Republicans, down and out. Billionaire hedge fund manager Paul Singer last year formed American Unity PAC, which supports Republican candidates who are in favor of same-sex marriage. The group now has created a lobbying arm, the American Unity Fund, which has spent more than $250,000 in Minnesota, where the state legislature could vote on approving gay marriage as early as next week, and $500,000 in Rhode Island, Delaware, Indiana, West Virginia, and Utah. Minnesota will be a good “control” case to see if all this money has an effect. So far, only one Minnesota Republican state lawmaker has committed to voting to legalize same-sex marriage: Sen. Branden Petersen, of Andover. The American Unity Fund will likely claim credit for any additional Republican legislators who cast a pro-homosexual marriage vote. Rick Santorum, on the other hand, recently told the Des Moines Register the issue is trendy, not lasting. He also said he thinks most in Republican Party leadership knows this and won’t really push for changes to GOP’s current position on gay marriage. Santorum said standing strong for traditional marriage is “foundational” to the party’s principles.
God is (not) dead. The headline read “Kentucky woman ordained as priest in defiance of Roman Catholic Church.” The Associated Press story goes on to say, “In an emotional ceremony filled with tears and applause, a 70-year-old Kentucky woman was ordained a priest on Saturday as part of a dissident group operating outside of official Roman Catholic Church authority. Rosemarie Smead is one of about 150 women around the world who have decided not to wait for the Roman Catholic Church to lift its ban on women priests, but to be ordained and start their own congregations.” The AP story conveniently skips dealing with how this can be a true ordination without the church’s approval. In other words, by what authority does such ordination takes place. Certainly not the church’s, and historically Christians have said not the Bible’s, either. All of this is why I sometimes hear conservative Catholics say, “We might get married priests when the current pope dies, but we won’t get women priests until God dies.” There’s something to that. In the Protestant world, when a church starts ordaining women, it usually takes less than a generation before that church also starts rejecting, or at least stops exclusively affirming, such core Christian doctrines as the Resurrection and the Trinity. The Episcopal Church is a case in point. And far from making that church more “inclusive” and “welcoming,” as it hoped it would do, that church—precisely because God is not dead, and violating His law has consequences—has lost at least 50 percent of its membership since it started ordaining women in the 1970s.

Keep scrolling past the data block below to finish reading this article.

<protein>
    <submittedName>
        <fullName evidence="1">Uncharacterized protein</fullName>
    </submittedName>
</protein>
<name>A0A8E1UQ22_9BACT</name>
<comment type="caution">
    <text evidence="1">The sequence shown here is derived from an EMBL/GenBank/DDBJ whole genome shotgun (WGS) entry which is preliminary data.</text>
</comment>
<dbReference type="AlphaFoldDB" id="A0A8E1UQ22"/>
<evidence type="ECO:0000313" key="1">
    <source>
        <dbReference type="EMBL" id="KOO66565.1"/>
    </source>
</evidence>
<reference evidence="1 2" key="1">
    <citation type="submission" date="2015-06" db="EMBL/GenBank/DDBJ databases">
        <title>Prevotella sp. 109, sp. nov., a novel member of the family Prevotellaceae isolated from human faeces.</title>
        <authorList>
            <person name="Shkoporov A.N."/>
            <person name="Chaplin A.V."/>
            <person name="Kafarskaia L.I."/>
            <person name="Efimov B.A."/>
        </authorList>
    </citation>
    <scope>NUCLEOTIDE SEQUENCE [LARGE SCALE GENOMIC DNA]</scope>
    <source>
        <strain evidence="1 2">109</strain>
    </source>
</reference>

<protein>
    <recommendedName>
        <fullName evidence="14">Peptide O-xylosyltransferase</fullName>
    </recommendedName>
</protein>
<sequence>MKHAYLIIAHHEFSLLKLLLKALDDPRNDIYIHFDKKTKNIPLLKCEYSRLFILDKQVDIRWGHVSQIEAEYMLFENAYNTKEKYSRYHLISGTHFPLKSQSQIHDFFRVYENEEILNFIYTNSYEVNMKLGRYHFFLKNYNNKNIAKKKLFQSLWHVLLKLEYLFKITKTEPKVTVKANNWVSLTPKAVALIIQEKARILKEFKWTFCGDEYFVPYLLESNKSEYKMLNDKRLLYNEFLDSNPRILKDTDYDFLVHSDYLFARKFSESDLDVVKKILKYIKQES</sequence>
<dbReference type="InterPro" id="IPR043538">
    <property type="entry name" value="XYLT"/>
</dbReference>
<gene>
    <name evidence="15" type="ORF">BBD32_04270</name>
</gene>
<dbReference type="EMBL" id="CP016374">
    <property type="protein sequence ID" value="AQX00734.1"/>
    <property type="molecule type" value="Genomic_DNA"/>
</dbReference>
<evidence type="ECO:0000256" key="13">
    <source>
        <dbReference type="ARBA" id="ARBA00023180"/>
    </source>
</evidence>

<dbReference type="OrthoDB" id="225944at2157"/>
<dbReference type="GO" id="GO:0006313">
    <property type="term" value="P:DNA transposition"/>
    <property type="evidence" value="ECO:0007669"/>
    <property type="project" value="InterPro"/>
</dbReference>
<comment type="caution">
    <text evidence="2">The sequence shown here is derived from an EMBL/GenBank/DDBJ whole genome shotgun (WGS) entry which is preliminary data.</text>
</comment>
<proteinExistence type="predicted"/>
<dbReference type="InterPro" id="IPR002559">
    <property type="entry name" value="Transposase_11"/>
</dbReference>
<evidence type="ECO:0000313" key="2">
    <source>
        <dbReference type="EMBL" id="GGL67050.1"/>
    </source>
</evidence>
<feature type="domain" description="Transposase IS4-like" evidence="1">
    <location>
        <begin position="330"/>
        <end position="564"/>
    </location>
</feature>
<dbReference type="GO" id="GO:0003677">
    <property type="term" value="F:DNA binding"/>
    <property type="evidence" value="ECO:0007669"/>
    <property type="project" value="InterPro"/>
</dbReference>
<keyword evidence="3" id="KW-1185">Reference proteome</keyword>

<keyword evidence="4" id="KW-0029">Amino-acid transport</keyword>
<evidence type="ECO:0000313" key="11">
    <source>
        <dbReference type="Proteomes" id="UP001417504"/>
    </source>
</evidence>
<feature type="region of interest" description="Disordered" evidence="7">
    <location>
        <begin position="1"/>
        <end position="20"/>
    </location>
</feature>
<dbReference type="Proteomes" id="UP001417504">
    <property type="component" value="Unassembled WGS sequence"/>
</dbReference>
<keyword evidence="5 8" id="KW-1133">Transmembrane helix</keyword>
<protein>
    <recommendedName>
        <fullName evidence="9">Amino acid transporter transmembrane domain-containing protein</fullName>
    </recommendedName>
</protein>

Black turnout soared. According to an analysis by the Associated Press, the real reasons Barack Obama won reelection in 2012 was black voter passion and white voter apathy: “Had people voted last November at the same rates they did in 2004, when black turnout was below its current historic levels, Republican Mitt Romney would have won narrowly.” William H. Frey, a demographer at the Brookings Institution who did the analysis for the AP using census data on eligible voters and turnout along with November’s exit polling, estimated total votes for Obama and Romney under a scenario where 2012 turnout rates were the same as those in 2004. In 2012 voter turnout was roughly 58 percent, down from 62 percent in 2008 and 60 percent in 2004.
Benny Hinn’s “wall of debt.” Prosperity gospel preacher Benny Hinn is apparently deep in debt and wants his donors to help bail him out. According to The Christian Post, “Hinn has asked supporters of his ministry for $2.5 million in donations, which he says an anonymous donor will match dollar by dollar to help him get out of debt.” The anonymous man, whom Hinn calls a “long-time and beloved” friend, said, “God wants your ministry to be completely out of debt, and I want to plant an anointed seed that will help you take a giant step toward becoming totally debt-free!” This is not the first time Hinn has been embroiled in controversy regarding money. He was one of the “Grassley Six” televangelists the Senate Finance Committee investigated in 2008 and 2009. Hinn repeatedly denied any wrongdoing, and—in part because of the financial crisis, which distracted the members of the Finance Committee—no charges were ever filed as a result of that investigation.